Saturday, December 24, 2016


I’m white.  Scots-Irish.  Born that way.  Nothing I can do about it.  Came to Browning, Montana, the Blackfeet Reservation in 1961 to teach high school English.  No one said that since I was white I couldn’t teach Indians.  In those days "Indians" was what everyone called them, including them.  But they told me if any student called me “Napi Yaki” I should take them to the Principal’s office forthwith.  Actually, the Chief of Police took me to the Superintendent’s office because I let the kids speak “libelous” angry words about the cops beating them up.  The Superintendent backed off the Chief by saying that the defense for libel would be proof that it was true, and therefore the ticket the chief proposed to give me would trigger an investigation of the beating of local kids by police.  Likely, there would be media stories.

At the time I thought that was very clever.  Now I think there was something wrong that none of the three of us immediately started that investigation.  Why was the focus on the handling of the information instead of on the clearly criminal and immoral acts?

The angst about white people writing about Indians is beginning again.  I’m not going to discuss the principles.  Instead I’ll tell you how I wrote a book about Blackfeet.

The first thing was that a book called “Generations: The History of America's Future, 1584 to 2069”  (1992)  by Neil Howe and William Strauss was getting a lot of attention.  I thought, “Why shouldn’t this part of the world be looked at this way?”  The authors had separated their time period by twenty years and then given each doubledecade a motif, a little symbolic focus.  So I did that, but I only started with the formation of the US.

(1742 - 1766) 
(1767 - 1791)
(1792 - 1821) 
(1821 - 1841) 
(1843 - 1859) 
(1860 - 1882)
(1883 - 1900)
(1901 - 1924) 
(1924 - 1953)
(1953 - 1969)
(1969 - 1991) 

Then I got out the history books and made notes of what happened to the Blackfeet in those intervals.  That’s how I got the titles and theme.

I. “Dogwoman” 
1742 - 1766: THE HORSE
1720: Some say guns and horses got to the Blackfeet this early. 1730: Blackfeet knew of horses from the Shoshone. 
1739: Trading posts established at the forks of the Saskatchewan River. 1754: Anthony Hendry, guided by Cree, meets Pikuni Blackfeet in Alberta or Saskatchewan. It’s a little dubious since the Cree called them “Archithune” which means strange/enemy/slave.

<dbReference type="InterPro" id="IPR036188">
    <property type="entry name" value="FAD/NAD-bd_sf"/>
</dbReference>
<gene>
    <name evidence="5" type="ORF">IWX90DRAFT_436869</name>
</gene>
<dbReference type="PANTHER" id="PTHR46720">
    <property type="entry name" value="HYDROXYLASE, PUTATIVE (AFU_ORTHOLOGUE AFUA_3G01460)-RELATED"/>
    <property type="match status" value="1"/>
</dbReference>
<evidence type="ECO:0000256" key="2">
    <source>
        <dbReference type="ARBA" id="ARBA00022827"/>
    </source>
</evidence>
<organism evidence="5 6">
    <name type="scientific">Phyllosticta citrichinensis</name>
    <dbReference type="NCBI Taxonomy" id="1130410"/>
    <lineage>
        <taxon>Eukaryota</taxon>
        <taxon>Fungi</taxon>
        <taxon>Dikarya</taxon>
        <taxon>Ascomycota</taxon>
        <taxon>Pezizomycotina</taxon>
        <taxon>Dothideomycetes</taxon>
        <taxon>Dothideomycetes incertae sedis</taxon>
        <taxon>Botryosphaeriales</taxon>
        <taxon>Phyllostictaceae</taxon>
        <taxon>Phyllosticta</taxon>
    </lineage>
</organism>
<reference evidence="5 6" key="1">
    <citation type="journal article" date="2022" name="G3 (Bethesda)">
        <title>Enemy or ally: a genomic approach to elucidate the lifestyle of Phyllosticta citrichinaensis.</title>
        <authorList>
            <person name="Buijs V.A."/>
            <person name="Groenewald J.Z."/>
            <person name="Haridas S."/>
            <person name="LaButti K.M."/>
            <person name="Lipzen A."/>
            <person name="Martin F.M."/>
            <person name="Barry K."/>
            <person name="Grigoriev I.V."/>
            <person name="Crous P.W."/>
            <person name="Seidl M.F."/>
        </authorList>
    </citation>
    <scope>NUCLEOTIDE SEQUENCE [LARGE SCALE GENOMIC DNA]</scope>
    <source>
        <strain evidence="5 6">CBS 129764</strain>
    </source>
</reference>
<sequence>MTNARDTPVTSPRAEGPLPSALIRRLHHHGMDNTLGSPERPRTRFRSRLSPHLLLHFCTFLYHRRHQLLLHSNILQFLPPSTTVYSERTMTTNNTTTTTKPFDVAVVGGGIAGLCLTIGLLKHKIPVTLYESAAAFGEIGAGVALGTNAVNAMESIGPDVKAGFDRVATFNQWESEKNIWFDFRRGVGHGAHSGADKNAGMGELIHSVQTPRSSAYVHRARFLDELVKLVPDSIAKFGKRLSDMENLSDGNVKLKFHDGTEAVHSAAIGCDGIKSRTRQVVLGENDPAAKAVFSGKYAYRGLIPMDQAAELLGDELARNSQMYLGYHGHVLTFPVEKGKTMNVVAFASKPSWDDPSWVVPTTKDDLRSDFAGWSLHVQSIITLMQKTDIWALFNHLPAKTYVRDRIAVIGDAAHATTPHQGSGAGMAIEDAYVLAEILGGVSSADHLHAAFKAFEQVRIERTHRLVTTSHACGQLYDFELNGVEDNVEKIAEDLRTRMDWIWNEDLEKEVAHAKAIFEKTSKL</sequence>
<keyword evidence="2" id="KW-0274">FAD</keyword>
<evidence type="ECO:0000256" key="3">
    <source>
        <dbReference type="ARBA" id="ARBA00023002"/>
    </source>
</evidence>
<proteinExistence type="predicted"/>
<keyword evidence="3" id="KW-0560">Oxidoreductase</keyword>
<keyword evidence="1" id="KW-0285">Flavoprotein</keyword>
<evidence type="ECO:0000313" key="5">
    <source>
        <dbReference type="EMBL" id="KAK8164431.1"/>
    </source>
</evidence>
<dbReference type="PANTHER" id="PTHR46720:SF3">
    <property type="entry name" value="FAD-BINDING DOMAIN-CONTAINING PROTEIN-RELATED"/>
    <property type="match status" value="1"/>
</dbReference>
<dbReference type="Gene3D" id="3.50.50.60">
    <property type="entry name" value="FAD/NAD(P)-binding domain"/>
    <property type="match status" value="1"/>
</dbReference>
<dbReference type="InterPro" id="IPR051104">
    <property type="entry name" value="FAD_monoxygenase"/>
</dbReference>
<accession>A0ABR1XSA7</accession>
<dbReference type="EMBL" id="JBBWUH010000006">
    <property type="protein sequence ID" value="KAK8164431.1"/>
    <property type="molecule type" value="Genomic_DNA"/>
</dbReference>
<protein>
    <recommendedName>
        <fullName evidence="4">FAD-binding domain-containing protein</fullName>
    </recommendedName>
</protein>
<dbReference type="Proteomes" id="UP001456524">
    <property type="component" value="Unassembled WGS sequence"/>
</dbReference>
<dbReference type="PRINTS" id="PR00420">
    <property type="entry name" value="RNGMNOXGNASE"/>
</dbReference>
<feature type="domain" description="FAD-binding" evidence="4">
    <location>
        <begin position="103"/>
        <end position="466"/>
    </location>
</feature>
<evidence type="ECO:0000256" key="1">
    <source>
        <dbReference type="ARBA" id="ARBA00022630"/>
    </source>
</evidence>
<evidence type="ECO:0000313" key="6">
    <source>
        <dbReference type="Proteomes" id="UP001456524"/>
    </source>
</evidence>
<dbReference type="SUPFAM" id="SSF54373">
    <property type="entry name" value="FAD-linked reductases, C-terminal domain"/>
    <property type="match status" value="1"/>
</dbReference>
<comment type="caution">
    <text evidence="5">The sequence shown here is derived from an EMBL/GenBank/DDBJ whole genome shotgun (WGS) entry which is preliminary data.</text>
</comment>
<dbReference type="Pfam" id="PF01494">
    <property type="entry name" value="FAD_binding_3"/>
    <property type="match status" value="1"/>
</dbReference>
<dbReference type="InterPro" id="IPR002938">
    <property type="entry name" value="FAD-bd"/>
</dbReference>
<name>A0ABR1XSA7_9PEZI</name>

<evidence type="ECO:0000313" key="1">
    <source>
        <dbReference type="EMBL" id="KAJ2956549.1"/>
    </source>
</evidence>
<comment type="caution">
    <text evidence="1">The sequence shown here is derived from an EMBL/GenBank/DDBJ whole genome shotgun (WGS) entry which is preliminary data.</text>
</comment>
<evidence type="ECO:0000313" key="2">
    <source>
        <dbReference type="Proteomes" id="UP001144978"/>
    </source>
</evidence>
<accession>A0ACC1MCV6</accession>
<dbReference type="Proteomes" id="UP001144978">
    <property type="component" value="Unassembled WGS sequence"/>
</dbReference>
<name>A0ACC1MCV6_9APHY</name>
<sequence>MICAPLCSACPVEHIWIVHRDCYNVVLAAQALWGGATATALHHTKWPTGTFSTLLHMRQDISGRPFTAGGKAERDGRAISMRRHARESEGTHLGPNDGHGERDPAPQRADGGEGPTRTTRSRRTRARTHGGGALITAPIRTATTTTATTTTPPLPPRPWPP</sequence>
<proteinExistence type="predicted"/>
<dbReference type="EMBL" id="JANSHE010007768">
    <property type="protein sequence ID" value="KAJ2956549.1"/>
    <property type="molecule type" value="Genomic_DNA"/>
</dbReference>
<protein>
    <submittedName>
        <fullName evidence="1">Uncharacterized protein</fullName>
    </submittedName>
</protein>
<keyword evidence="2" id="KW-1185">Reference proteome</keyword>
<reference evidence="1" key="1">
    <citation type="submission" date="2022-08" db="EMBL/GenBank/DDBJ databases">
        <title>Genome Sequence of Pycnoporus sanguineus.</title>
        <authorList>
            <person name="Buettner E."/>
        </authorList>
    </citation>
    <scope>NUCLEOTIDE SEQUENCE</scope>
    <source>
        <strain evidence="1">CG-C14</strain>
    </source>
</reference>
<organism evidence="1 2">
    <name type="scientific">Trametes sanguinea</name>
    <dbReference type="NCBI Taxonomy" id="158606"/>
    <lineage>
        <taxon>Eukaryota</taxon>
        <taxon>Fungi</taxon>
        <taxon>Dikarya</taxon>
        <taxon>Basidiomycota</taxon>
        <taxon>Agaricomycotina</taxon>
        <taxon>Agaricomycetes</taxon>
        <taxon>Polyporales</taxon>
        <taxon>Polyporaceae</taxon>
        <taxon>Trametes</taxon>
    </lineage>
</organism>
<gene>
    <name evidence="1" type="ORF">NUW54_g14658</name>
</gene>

1769: First recorded contact between Blackfeet and white men: de le Verendrye in 

II. “Eats Alone” 
1767-1791 PROSPERITY 
1769: First recorded contact between Blackfeet and white men: de le Verendrye. 1772: Mathew Cocking of Hudson Bay Co. describes Blackfoot and their allies.
1774: Cumberland House trading post established on the lower Saskatchewan River. 1778: Continental Congress signs the first Indian 
treaty. It is with the Delaware Nation. The Articles of Confederation state as one purpose to regulate trade with the Indians. 1780: The population of the Blackfoot Nation is estimated to be 15,000. They occupy a broad area that stretches over the top half of Montana and the bottom halves of Alberta and Saskatchewan. 
1781: Devastating epidemic of smallpox. The Shoshoni's flee their country. Smallpox
spreads to the Blackfeet after they raid a Shoshoni camp.
1782: Snakes and Shoshoni tribes leave Bow River area. Major smallpox epidemic among the Pikuni. Possibly 50% mortality. 
1784: Congress grants the War Department rule over Indian Affairs. Hudson Bay and NorthWest Fur Co. are competing for Blackfoot. 
1787: David Thompson winters with the Blackfoot on the Bow River. "Dog Days" old men (those who remember pre-horse) say they came from the Northwest. Blackfoot war partygoessouthtoSantaFe.Stealshorses from Spanish miners. 
1788: The winter when the stars fell. III. “Two Medicine” 

1792 - 1821 BLACK ROBES 
1792: Peter Fidler approaches Chief Mountain through Canada. 1794: Blackfoot trade at Fort George on the Saskatchewan River. 
1795: Kutenai offer horses to the Blackfoot to get passage to Fort George, but the Blackfoot say no for fear of the Kutenai getting guns. 1796: On July 14 Chief Mountain is identified and named by whites. 
1799: Northwest Fur Company builds Rocky Mountain House at the mouth of the Saskatchewan River.
1800: Trappers LeBlanc and La Grosse of the Northwest Fur Company come to live with Kutenai. Pikuni group are masters of the Plains from N. Saskatchewan River to tributaries of the Missouri River, Battle 
River to the Rockie Mountains.
1801: McKenzie, explorer, estimates the Blackfoot warrior class as 9,000 men.
1804: On March 10 formal ceremonies in St. Louis finalize the Louisiana Purchase, the drainage of the Mississippi and Missouri Rivers. In May Lewis and Clark start west to 
see what the U.S. has “bought.” 
1805: Lewis and Clark approach Blackfeet country. Francois LeRocque finds twelve lodges of Shoshoni living with the Crow and identifiesthemasremnantsofalargergroup destroyed by Blackfeet. 
1806: Captain Lewis and men has a skirmish on the Marias after leaving Camp Disappointment at the junction of Two Medicine and Badger. He- That-Looks-at-the- Calf is shot and one other Piegan Blackfeet is killed. 
1807: John Colter makes his famous stripped “race for life.”
1809: David Thompson founds a post at Thompson Falls, visits Flathead Lake. Henry submits this population count: Piegan, 350 lodges and 700 warriors; Blackfoot, 200 lodges and 520 warriors; Blood 100 lodges and 200 warriors. 200 whites in trading posts.